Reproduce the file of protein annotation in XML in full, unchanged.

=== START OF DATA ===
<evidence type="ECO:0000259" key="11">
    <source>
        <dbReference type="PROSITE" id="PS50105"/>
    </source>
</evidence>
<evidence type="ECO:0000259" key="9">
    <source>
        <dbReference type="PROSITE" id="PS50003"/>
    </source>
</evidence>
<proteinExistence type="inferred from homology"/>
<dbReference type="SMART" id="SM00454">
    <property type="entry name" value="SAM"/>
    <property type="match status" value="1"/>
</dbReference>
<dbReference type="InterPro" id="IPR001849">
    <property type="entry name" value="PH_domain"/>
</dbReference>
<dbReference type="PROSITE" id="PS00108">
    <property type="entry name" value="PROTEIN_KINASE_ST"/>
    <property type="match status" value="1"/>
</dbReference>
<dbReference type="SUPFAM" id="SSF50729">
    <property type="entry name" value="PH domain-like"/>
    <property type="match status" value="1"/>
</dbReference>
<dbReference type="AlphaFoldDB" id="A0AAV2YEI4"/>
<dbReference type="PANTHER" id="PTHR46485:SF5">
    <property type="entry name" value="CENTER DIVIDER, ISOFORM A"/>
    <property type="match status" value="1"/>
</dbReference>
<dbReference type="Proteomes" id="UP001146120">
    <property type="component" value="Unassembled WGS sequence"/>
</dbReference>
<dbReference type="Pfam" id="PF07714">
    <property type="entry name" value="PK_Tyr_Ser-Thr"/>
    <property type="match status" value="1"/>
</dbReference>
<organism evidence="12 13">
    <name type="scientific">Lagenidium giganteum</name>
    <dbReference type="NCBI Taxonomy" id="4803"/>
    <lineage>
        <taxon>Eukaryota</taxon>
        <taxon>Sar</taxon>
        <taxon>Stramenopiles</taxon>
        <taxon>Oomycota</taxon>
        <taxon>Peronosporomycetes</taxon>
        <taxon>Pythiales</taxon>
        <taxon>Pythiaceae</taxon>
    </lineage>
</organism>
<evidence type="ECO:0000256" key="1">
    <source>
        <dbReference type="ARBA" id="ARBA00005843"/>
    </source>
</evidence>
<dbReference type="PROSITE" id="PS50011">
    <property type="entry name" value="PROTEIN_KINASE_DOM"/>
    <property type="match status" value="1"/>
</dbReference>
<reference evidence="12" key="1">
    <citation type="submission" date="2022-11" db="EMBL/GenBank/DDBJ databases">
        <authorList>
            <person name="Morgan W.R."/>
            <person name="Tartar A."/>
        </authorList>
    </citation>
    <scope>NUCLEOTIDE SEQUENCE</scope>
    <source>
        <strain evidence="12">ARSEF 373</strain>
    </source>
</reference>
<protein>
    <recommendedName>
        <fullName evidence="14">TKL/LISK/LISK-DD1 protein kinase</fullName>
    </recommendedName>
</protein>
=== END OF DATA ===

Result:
<evidence type="ECO:0000259" key="11">
    <source>
        <dbReference type="PROSITE" id="PS50105"/>
    </source>
</evidence>
<evidence type="ECO:0000259" key="9">
    <source>
        <dbReference type="PROSITE" id="PS50003"/>
    </source>
</evidence>
<proteinExistence type="inferred from homology"/>
<dbReference type="SMART" id="SM00454">
    <property type="entry name" value="SAM"/>
    <property type="match status" value="1"/>
</dbReference>
<dbReference type="InterPro" id="IPR001849">
    <property type="entry name" value="PH_domain"/>
</dbReference>
<dbReference type="PROSITE" id="PS00108">
    <property type="entry name" value="PROTEIN_KINASE_ST"/>
    <property type="match status" value="1"/>
</dbReference>
<dbReference type="SUPFAM" id="SSF50729">
    <property type="entry name" value="PH domain-like"/>
    <property type="match status" value="1"/>
</dbReference>
<dbReference type="AlphaFoldDB" id="A0AAV2YEI4"/>
<dbReference type="PANTHER" id="PTHR46485:SF5">
    <property type="entry name" value="CENTER DIVIDER, ISOFORM A"/>
    <property type="match status" value="1"/>
</dbReference>
<dbReference type="Proteomes" id="UP001146120">
    <property type="component" value="Unassembled WGS sequence"/>
</dbReference>
<dbReference type="Pfam" id="PF07714">
    <property type="entry name" value="PK_Tyr_Ser-Thr"/>
    <property type="match status" value="1"/>
</dbReference>
<organism evidence="12 13">
    <name type="scientific">Lagenidium giganteum</name>
    <dbReference type="NCBI Taxonomy" id="4803"/>
    <lineage>
        <taxon>Eukaryota</taxon>
        <taxon>Sar</taxon>
        <taxon>Stramenopiles</taxon>
        <taxon>Oomycota</taxon>
        <taxon>Peronosporomycetes</taxon>
        <taxon>Pythiales</taxon>
        <taxon>Pythiaceae</taxon>
    </lineage>
</organism>
<evidence type="ECO:0000256" key="1">
    <source>
        <dbReference type="ARBA" id="ARBA00005843"/>
    </source>
</evidence>
<dbReference type="PROSITE" id="PS50011">
    <property type="entry name" value="PROTEIN_KINASE_DOM"/>
    <property type="match status" value="1"/>
</dbReference>
<reference evidence="12" key="1">
    <citation type="submission" date="2022-11" db="EMBL/GenBank/DDBJ databases">
        <authorList>
            <person name="Morgan W.R."/>
            <person name="Tartar A."/>
        </authorList>
    </citation>
    <scope>NUCLEOTIDE SEQUENCE</scope>
    <source>
        <strain evidence="12">ARSEF 373</strain>
    </source>
</reference>
<protein>
    <recommendedName>
        <fullName evidence="14">TKL/LISK/LISK-DD1 protein kinase</fullName>
    </recommendedName>
</protein>